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|The Troubling Nude
by Donald Kuspit
|Kenneth Clark once made a distinction between nakedness and nudity -- the empirical representation of the human body, and its idealization -- but it seems clear that Clark's distinction has collapsed. The works of such modern masters of the male nude as the photographers John Coplans and Robert Mapplethorpe, for instance, show that the difference between the empirical and the ideal has become blurred. When physical fact seems perfectly rendered, as in Coplans, and the physically ideal is emotionally charged -- indeed, seems to be a container for explosive emotions -- as in Mapplethorpe, their opposition seems moot.
Similarly, when, as in the sculpture of Kiki Smith and the painting of Julie Heffernan, the naked body is a prop for the isolated self -- the instrument of an allegory of narcissistic injury and vulnerability, at once ideological and personal in import -- it makes no sense to speak of nakedness or nudity as its essence. And when, as in Joel Peter Witkins' biologically grotesque nudes and Lucas Samaras' emotionally grotesque nudes, the body seems to have imploded, monstrousness has made the distinction between nakedness and nudity irrelevant.
In modern art, the distinction between naked and nude has lost the weight it had back when representing the body was a moral act: the transcendentalized nude, with its perfect body, was a symbol of goodness and beauty -- ideals to be striven for -- while the realistically naked body, with all its blemishes, imperfections and grossness, was inherently immoral -- the ugly body of the fallen, sinful Adam or Eve, the antithesis of the saved soul rising to heaven.
The problem embodied in the traditional tension between nakedness and nudity was the mystery of the transformation of the one into the other, which was a religious mystery, for the metamorphosis of the profane into the sacred was a miraculous conversion. One could change one's wretched, hideous body -- like that of the crucified Christ in Grünewald's Isenheim Altar -- to a luminous, immaterial, sublime body -- like that of the resurrected Christ Grünewald also depicts -- by a revelatory leap of faith. It is this basic spiritual change that is embodied in the difference between nakedness and nudity: the naked body conveys the state of the soul before the change, the nude body conveys its condition afterward.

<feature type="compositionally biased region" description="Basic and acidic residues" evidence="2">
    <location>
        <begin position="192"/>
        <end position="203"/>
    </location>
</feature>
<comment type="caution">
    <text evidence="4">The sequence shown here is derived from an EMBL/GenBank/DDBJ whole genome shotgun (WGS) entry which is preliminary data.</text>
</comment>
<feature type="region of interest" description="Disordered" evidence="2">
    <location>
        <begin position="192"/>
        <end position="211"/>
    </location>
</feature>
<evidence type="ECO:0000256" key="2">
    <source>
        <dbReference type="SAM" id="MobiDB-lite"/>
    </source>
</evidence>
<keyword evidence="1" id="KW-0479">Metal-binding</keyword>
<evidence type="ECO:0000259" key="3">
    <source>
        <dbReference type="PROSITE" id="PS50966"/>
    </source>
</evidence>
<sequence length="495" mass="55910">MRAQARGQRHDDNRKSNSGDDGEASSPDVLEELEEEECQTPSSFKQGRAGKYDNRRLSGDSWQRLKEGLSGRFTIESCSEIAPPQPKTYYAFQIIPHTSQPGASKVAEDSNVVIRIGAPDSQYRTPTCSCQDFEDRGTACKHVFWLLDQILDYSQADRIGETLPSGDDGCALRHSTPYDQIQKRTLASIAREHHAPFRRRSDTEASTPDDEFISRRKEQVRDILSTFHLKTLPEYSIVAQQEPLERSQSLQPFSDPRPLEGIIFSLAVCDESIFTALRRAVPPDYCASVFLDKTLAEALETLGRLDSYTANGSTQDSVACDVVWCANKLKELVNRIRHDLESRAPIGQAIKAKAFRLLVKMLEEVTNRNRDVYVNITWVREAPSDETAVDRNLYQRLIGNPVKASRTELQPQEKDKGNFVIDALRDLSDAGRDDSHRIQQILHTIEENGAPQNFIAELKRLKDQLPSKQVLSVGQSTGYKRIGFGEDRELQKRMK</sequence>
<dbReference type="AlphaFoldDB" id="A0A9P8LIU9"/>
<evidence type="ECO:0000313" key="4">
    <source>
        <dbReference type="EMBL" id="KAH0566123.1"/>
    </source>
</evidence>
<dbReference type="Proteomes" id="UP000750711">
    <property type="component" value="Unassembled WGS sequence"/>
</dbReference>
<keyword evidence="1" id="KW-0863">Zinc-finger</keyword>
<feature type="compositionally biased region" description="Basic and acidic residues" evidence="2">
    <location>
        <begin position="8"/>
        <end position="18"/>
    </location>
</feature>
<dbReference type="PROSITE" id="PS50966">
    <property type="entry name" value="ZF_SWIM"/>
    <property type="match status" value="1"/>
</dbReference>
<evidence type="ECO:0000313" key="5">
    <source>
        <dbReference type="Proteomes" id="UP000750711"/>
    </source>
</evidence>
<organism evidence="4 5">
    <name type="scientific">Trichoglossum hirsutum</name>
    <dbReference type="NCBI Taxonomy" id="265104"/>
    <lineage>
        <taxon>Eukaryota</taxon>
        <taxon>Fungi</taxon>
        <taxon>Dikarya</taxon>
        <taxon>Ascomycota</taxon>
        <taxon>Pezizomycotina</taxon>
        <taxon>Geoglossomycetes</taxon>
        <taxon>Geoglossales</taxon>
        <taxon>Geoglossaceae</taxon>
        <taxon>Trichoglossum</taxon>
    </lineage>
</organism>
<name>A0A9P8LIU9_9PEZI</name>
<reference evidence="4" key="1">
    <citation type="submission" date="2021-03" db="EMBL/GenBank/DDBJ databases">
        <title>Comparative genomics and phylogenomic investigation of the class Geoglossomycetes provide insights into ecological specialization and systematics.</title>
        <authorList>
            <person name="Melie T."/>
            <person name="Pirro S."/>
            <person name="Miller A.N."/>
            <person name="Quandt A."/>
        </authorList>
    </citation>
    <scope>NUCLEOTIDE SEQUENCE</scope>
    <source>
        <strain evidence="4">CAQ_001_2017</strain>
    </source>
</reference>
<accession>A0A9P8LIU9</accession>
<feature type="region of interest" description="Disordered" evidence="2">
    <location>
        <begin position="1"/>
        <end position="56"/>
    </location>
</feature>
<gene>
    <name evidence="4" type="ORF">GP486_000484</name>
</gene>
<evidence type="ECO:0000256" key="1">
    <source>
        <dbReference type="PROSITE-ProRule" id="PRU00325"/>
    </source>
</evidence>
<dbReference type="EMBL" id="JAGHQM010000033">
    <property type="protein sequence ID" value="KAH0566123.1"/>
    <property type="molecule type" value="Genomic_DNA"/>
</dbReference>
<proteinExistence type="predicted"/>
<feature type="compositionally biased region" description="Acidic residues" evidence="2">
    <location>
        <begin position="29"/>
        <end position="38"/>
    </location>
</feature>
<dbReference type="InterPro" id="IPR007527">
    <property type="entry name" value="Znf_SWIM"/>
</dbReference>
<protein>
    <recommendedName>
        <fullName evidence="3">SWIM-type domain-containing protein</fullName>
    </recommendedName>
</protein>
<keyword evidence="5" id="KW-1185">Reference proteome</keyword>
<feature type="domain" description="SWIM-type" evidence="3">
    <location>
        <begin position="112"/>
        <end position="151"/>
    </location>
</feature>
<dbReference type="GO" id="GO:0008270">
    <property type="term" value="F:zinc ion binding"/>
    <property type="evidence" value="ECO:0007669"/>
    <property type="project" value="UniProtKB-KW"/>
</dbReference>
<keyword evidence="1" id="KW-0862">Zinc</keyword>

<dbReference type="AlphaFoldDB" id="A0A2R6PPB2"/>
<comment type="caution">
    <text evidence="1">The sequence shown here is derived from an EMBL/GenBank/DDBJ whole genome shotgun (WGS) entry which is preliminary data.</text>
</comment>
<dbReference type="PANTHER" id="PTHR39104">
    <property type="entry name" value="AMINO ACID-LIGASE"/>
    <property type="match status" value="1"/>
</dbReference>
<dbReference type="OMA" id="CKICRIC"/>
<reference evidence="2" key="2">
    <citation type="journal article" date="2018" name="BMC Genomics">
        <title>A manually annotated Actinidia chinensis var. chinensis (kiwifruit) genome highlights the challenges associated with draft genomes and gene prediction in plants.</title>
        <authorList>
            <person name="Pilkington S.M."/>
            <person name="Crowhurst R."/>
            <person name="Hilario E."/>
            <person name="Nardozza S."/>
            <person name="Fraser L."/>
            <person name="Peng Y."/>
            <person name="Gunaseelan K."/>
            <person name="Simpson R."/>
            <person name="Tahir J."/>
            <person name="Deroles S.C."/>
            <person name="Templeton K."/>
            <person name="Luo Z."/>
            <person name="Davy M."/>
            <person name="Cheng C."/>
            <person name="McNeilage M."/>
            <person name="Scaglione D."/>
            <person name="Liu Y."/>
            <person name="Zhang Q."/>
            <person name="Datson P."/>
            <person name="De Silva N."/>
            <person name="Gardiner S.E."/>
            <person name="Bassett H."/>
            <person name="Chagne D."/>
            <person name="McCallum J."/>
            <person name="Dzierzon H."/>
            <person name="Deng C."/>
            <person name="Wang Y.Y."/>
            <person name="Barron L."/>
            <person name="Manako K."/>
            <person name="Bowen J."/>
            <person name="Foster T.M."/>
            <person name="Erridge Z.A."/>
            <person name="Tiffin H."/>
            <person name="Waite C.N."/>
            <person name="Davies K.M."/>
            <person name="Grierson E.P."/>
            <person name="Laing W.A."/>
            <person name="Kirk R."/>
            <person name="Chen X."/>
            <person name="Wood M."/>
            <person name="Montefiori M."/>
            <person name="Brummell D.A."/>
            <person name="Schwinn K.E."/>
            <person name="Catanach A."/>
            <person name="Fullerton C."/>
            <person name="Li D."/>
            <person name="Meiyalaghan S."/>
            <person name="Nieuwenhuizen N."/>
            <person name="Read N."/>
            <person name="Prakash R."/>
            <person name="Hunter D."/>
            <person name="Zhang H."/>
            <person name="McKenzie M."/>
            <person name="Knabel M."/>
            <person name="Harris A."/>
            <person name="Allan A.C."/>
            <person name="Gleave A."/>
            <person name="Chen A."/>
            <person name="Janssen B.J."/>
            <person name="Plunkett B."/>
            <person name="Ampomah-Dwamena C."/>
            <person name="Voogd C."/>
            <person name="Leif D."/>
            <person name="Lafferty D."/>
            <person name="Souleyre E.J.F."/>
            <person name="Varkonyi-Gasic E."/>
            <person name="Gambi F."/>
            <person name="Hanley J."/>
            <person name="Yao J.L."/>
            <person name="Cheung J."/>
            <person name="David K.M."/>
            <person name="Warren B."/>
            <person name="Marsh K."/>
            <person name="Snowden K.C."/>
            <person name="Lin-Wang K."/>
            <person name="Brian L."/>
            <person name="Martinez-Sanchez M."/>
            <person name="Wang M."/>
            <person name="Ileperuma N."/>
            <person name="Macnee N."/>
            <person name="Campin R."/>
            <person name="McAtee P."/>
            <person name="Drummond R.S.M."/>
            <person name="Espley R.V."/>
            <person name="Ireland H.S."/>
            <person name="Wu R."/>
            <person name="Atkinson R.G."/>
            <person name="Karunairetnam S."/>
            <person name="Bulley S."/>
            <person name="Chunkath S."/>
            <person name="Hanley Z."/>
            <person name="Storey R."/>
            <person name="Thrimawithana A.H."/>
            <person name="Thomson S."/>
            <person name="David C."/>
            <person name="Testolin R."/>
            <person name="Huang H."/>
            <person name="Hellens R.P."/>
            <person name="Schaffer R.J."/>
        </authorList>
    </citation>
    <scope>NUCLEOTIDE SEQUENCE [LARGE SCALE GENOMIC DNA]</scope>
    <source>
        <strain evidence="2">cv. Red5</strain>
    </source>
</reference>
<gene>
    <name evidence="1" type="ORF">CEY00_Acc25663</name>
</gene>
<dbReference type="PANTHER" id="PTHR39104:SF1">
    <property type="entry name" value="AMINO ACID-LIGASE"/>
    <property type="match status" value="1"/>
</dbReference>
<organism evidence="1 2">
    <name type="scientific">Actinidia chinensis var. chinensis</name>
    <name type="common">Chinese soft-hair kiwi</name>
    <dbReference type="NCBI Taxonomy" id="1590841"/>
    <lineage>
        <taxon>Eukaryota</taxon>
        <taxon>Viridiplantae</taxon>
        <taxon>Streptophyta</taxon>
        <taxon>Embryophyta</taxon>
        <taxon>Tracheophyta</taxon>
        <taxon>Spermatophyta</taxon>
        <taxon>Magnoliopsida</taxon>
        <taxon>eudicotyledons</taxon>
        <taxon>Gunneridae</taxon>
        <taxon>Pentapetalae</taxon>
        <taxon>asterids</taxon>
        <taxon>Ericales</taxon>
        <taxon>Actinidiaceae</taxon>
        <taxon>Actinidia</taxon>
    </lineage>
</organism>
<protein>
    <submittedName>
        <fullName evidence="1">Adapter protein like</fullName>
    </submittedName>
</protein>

The realistically naked body is the soul in mortal danger, the ideal nude body shows that it has become immortal -- overcome death. When Albrecht Dürer created subliminally ideal yet empirically accurate bodies by giving them harmonious proportions, he was in effect articulating the mystery of mysteries: humanity would be saved in all its physical particularity if it only had faith in God, confirming that his physical creation was inherently perfect.
Nonetheless, the bodies, whatever their spiritual import -- whether excruciatingly actual or tranquilly ideal, whether frail and vulgar or heroic to the extent of seeming invulnerable -- are rendered without clothing. One speaks of the naked truth, suggesting that the state of nakedness has always been emblematic of truthfulness. When Bernini presents the truth as a naked woman or Michelangelo sculpts a naked David -- quite unlike Donatello's clothed David -- or when the figures in medieval hell are presented unclothed, presumably the truth is being stated: the uncompromising truth of existence symbolized by the body stripped bare.
It is the nakedness that tells the shocking human truth -- the perverse truth -- in Larry Clark's photograph of a young woman shooting up in the company of another young woman and an immature boy (with a mature erection), not the fact of her drug addiction.
Without their nakedness, Hans Bellmer's and Cindy Sherman's grotesquely fragmented mannequins would seem like innocent freaks rather than morbidly truthful -- less of a confrontation with the emotional truth and more like a manufactured mirage, which is the way most of the mannequins produced by the Surrealists look. Without their nakedness, they would not transcend their artificiality, and would certainly be less provocative. We know that Alberto Giacometti's figures must be naked -- stripped bare -- because they seem existentially authentic and true to themselves, and we experience Paul Delvaux's women as confronting us with the truth of sexual desire because they are naked.